[24] John Stott, The Spirit, the Church, and the World:  The Message of Acts (Downers Grove, IL:  InterVarsity Press, 1990), 41.

[25] This question by the apostles in Acts 1:6 is a bone in the throat of amillennialists.  Though not as harsh as Stott, Waltke agrees with him.  “The disciples still think like the primitive church,” he says, and have “Jewish expecta­tions.”  In other words, the apostles did not profit from being taught and enlightened by the Lord.  They still did not understand either the kingdom or Israel’s fate.  But in “the book of  Acts,” Waltke assures us,

we can trace…Luke’s redefinition of the kingdom of God from a reference to life in territorial space to a reference to life in Christ.  The primitive church expected Jesus Messiah to rule from David’s throne in Jerusalem and reestablish Israel’s glory.…However, the Spirit-enlightened and Spirit-empowered church came to understand that Messiah Jesus rules the world from David’s throne in heaven in a universal king­dom without national boundaries.… (Bruce Waltke, An Old Testament Theology, pp. 570-571, emphasis added)

[26] It is fascinating to read the discussion of Romans 9–11 by Riddlebarger, A Case for Amillennialism, pp. 183–194.  In Romans 9 he follows the typical RT argument that the true Israel, elected by God, is the church..  Yet, he is con­vinced by Romans 11—and gives solid arguments—that there is a future for ethnic Israel.

[27] Riddlebarger, A Case for Amillennialism, insists that Romans 4 reinterprets the Promised Land to mean the whole world.  “The inheritance promised to Abraham, which was couched in premessianic terms as a reference to the land of Canaan, was…subsequently reinterpreted by Isaiah, Paul, the author of Hebrews, and Peter as a new heaven and earth” (p. 72).  “It was Paul who spiritualized the promise of a land, which originally extended from the Nile River in Egypt to the Euphrates River (Gen. 15:18) to now include the whole world (Rom. 4:13)” (p. 235).

Indeed, eventual inheritance of the Promised Land—as core of Messiah’s worldwide kingdom—will imply world dominion.  But in this case the thing implied (the world) need not cancel the thing that implies it (the Promised Land).  The promise of a specific land for Abraham and his nation could hardly be clearer either in Genesis or in Hebrews 11.

[28] In all its sixty-seven NT uses, there are only one or two where Israel can even be considered to mean other than ethnic Israel.  Israelite, used nine times, is equally unambiguous:  John 1:48; Acts 2:22; 3:12; 5:35; 13:16; 21:28; Romans 9:4; 11:1; 2 Corinthians 11:22.

[29] Luke uses Israel twenty-seven times in his Gospel and Acts:  (a) twelve times in the Gospel—Luke 1:16, 54, 68, 80; 2:25, 32, 34; 4:25, 27; 7:9; 22:30; 24:21; (b) fifteen times in Acts—1:6; 2:36; 4:10, 27; 5:21, 31; 7:23, 37, 42; 9:15; 10:36; 13:17, 23, 24; 28:20.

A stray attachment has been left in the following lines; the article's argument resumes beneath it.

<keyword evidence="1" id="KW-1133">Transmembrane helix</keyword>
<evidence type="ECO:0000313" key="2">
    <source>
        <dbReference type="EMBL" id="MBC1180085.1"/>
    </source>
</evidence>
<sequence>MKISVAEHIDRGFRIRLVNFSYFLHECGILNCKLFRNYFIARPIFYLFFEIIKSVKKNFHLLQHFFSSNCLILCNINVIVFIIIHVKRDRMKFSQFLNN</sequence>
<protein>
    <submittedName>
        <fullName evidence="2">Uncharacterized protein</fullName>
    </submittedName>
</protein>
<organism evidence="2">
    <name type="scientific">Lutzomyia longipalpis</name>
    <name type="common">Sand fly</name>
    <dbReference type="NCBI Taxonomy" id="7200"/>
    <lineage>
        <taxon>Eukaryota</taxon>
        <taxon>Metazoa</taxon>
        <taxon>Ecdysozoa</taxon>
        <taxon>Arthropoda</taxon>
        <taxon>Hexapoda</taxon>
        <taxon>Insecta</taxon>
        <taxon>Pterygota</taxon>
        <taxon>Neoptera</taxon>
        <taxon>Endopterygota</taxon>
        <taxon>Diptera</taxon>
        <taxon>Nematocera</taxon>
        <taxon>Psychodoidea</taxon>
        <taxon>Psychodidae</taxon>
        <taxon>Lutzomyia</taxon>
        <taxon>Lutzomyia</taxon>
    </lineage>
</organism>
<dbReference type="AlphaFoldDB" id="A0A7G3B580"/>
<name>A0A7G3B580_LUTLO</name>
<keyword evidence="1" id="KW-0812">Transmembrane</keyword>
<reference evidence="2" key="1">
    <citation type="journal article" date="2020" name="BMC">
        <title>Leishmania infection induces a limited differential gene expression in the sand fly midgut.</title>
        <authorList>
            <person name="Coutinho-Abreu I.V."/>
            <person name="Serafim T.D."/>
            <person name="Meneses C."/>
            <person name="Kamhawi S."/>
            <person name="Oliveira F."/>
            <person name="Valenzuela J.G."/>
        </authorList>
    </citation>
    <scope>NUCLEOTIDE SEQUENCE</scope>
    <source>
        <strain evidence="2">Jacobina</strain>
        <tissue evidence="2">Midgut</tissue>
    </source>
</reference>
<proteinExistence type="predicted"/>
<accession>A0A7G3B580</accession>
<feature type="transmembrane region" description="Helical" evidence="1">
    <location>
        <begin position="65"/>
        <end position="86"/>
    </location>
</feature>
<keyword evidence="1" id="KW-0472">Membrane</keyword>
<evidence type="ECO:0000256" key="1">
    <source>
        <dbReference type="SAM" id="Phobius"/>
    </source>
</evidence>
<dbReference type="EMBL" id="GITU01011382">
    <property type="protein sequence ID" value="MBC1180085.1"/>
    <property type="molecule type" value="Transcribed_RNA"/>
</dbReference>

[30] For two other examples picturing Israel and the nations in the future kingdom, see Isaiah 19:23–25 and Zechariah 8:20–23.  How does Riddlebarger deal with these passages and those I will refer to in Revelation?  He does not.

[31] Riddlebarger, A Case for Amillennialism, is ambivalent about the time pictured by Isaiah 2:2–4 (and Micah 4:1–5).  On p. 73 he says, “The author of Hebrews said the prophecy was already fulfilled in the person and work of Jesus Christ.”  But in a later chapter he says, “What is described in Isaiah 2:4 has to do with the renewed earth, not the millennial age [which he considers to be now]” (p. 207).  Apparently Riddlebarger can take either view, depend­ing on his interpretation of a particular passage.  “When we speak of the premessianic prophetic expectations regard­ing the city of Jerusalem and the mountain of the Lord as fulfilled in Christ but awaiting a final consummation at the end of the age, we are speaking of the earthly Jerusalem serving as a type or a copy of the heavenly reality, which now is realized in principle” (p. 74).  Many use the same logic to prove that the kingdom is “already…but not yet.”

[32] By the use of unchecked spiritualization, some have even denied physical resurrection and physical places to live in forever.

[33] “Since no explicit definition of this kingdom is found in either the Old or New Testaments, the kingdom of God has been interpreted in different ways depending largely on the presuppositions of the interpreter.”  (Riddlebarger, A Case for Amillennialism, p. 100).  Certainly many prophecies, such as, Psalm 2, Isaiah 2, Daniel 2, describe a future kingdom of God.  Why not accept those practical definitions, which find much support in the NT?

[34] Most commonly it is claimed that the kingdom has “already” come but “not yet” in its fullness, which will be later.  “On the one hand, Christ’s kingdom is a present reality; it arrived in Jesus’ person…” (Riddlebarger, A Case for Amillennialism, p. 98.  He proceeds to cite proof texts, such as, Matt. 3:2; 12:28; Luke 10:17–20; Matt. 11:2–19; John 18:36; Luke 17:20–21; Rom. 14:17).  But “let us not forget that this present, spiritual kingdom also has an eschatological consummation yet to come” (p. 99).  One big result of this dual definition is to redirect attention from the coming kingdom to the supposed present one.

[35] For NT teaching about the kingdom, see, for example, my course on Matthew and extracts from that course.  Also, listed with the Gospel of Luke is a document called “What Kingdom of God Did Jesus Proclaim in Luke?”  It deals with 36 passages in Luke that clearly refer to the kingdom.  Only two or three of them “picture” His kingdom as somehow present when He was here.

[36] Right after quoting Hosea 11:1, Matthew treats another historical note in the same way (Matt. 2:17–18).  Simi­larly, as I pointed out before, 1 Peter 2:9–10 applied to the church OT verses that clearly referred to Israel.

[37] Some dispensationalists recognize that the kingdom will last forever.  However, few of them really believe that the eternal state is essentially the same as the millennial kingdom.

[38] The church (Greek ekklesia) and Israel will not always be completely separate (see my writings on Matthew).  Messiah will baptize in the Spirit every member of the future converted Israel.  That same baptism was originally promised to Israel (Matt. 3:11, reflecting OT prophecies, such as, Ezek. 36:27).  Thus, they will all become part of His ekklesia, His “body,” which He builds by that procedure (1 Cor. 12:12–13).  The resulting body of Messiah, the ekklesia, is His “assembly” for His coming kingdom.  Jesus’ disciples certainly knew the Greek term in that mean­ing—as a common designation for God’s kingdom assembly in the OT (e.g., Deut. 4:10; 9:10; 18:16; 23:1–3; 31:30; 2 Chron. 7:8; 20:5, 14; Acts 7:38).

[39] J. Sidlow Baxter, Explore the Book: A Basic and Broadly Interpretative Course of  Bible Study from Genesis to Revelation, six volumes (London:  Marshall, Morgan & Scott, LTD, 1951), IV:31.